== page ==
Many mortgage lenders probably believe that homeowners default on their mortgages because they have negative equity, i.e. they’re underwater. In other words, these homeowners can afford to repay their mortgages but simply choose not to, and there’s a surprising amount of academic literature to that effect. Why “strategic default” is a bad idea for debtors is a separate topic, but a recent study has found that contrary to the previous research on the subject, a mortgagor’s ability to pay for a mortgage plays a more important role in mortgage default than previously believed. The finding validates what any New York bankruptcy lawyer will tell you: Debtors aren’t cheaters. They want to repay their debts.
So what does the study say, and why does it challenge the pre-existing view?
The problem academics have encountered when assessing the causes of defaults is that they tend to coincide with large economic shocks. A homeowner might lose a job at the same time his or her house loses substantial value. At that point a default might be both strategic and unavoidable. To address this, the researchers used panel data connecting households’ demographic and financial information with their mortgages, allowing them to assess the effects of mortgagors’ incomes on defaults. Prior studies focused only on mortgage information, making this kind of comparison impossible and leading the authors to focus on negative equity.
The authors classified 38 percent of defaulting homeowners as strategic defaulters, which is somewhat surprising. Of the rest, they estimated that when the head of a household loses a job—whether due to a layoff or an injury—it’s the equivalent of instantly losing 35 percent of the home’s equity. If both the head of the household and a spouse lose their jobs, it’s as though they lost half their home’s equity. Thus, we can see why big recessions cause large waves of defaults.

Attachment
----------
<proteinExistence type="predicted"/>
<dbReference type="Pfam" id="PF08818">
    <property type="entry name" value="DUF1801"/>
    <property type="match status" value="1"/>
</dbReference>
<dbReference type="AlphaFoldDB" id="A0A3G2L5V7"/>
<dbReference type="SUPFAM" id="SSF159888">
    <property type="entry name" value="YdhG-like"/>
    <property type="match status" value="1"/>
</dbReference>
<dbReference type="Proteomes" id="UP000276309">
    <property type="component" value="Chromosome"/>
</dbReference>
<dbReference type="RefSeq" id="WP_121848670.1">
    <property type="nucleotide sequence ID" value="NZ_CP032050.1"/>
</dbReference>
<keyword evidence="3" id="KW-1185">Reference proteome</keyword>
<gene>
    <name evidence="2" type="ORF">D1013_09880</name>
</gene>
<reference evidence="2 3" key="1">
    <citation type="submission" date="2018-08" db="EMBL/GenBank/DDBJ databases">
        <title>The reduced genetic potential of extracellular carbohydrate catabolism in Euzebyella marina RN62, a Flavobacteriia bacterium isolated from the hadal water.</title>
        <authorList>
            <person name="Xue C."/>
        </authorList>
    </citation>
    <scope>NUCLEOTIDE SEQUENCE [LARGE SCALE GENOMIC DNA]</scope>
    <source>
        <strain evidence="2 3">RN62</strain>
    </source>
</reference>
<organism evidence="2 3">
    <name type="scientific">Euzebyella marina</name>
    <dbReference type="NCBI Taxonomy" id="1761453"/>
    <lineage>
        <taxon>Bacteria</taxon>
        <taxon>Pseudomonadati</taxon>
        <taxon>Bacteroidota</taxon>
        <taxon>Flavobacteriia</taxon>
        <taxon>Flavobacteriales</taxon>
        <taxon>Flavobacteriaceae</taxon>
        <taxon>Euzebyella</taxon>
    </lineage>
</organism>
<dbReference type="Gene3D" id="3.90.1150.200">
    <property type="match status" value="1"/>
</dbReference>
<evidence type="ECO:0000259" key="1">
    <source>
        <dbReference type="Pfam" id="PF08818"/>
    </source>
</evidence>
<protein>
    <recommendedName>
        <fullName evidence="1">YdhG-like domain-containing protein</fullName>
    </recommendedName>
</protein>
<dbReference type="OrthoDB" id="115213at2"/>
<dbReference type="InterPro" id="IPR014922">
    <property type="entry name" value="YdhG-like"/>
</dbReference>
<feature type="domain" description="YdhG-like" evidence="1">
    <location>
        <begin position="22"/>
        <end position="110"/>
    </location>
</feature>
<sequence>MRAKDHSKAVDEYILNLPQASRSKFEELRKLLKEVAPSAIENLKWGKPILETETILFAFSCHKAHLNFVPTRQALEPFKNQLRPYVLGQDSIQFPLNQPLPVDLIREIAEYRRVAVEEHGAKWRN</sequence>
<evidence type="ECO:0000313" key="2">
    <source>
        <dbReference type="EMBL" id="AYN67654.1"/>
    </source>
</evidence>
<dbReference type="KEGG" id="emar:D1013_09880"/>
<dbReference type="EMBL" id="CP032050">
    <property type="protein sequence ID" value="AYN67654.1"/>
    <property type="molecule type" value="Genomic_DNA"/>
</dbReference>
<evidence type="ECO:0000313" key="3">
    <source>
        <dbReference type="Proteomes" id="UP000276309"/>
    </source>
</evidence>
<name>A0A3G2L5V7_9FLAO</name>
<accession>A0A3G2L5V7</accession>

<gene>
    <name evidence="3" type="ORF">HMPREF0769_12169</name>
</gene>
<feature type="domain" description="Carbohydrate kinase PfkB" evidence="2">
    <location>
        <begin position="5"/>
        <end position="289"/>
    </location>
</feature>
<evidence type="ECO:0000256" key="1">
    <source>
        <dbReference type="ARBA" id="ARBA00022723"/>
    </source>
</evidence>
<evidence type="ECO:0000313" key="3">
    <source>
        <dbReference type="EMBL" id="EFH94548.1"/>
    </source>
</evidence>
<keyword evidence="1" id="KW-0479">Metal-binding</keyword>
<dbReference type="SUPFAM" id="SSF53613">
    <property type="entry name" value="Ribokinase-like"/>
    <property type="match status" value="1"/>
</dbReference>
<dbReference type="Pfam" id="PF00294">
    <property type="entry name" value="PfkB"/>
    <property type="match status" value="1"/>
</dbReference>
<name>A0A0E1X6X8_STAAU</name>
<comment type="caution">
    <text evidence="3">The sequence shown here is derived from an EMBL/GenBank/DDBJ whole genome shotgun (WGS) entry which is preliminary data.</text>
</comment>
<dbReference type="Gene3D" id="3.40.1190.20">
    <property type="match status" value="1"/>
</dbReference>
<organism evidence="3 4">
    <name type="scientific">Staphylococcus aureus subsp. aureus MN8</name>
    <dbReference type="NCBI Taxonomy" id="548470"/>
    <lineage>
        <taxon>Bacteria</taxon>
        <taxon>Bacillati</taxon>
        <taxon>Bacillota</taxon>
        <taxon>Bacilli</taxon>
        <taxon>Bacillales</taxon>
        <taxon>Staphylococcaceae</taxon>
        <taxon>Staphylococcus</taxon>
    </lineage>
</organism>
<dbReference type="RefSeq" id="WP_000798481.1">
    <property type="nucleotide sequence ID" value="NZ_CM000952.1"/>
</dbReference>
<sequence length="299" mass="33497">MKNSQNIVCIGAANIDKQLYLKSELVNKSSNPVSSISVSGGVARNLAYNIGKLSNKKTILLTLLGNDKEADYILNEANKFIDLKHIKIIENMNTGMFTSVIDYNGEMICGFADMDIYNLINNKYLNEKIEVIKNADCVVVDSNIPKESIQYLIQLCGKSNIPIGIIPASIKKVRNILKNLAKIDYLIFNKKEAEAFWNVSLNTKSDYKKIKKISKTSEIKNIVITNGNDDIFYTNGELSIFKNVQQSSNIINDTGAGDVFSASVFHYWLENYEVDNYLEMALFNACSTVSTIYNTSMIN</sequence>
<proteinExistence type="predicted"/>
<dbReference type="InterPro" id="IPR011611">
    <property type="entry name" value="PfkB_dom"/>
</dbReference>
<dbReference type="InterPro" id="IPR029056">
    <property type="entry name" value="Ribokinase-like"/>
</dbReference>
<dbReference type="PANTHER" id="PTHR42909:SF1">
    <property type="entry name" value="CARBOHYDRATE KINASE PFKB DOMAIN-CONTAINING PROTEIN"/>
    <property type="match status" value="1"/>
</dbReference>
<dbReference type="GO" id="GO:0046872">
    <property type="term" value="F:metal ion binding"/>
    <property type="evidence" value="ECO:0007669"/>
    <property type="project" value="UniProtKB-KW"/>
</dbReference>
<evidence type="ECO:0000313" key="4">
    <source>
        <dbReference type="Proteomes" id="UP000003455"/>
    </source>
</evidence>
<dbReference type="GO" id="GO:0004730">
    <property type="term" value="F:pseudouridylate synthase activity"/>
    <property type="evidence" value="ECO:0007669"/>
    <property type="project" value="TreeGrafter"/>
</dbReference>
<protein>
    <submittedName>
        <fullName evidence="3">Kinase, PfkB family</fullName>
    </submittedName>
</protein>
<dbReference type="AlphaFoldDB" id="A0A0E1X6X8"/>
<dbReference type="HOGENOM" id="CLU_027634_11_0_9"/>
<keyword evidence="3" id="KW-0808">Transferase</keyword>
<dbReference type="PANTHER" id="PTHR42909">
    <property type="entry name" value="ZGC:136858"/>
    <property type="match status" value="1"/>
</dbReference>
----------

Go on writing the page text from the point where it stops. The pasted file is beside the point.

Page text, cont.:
Curiously, the researchers also found that up to 90 percent of borrowers with limited abilities to pay their mortgages did so anyway. The low default rates for low-income homeowners discourage lenders from renegotiating mortgage loans and instead motivate them to wait for defaults to occur. Fully one-third of defaulters would need 100 percent loan reductions to stay afloat. Consequently, the authors conclude that loss mitigation would help struggling homeowners more than principal reductions.
A synopsis of the study can be found here.
The lesson for homeowners struggling to repay their mortgages is that lenders probably won’t negotiate and will wait for defaults to occur. If your mortgage is becoming too much of a burden for you, then a better alternative is to discuss your situation with an experienced New York bankruptcy lawyer.
For answers to more questions about bankruptcy, the automatic stay, effective strategies for dealing with foreclosure, and protecting your assets in bankruptcy please feel free to contact experienced Brooklyn bankruptcy attorney Bruce Weiner for a free initial consultation.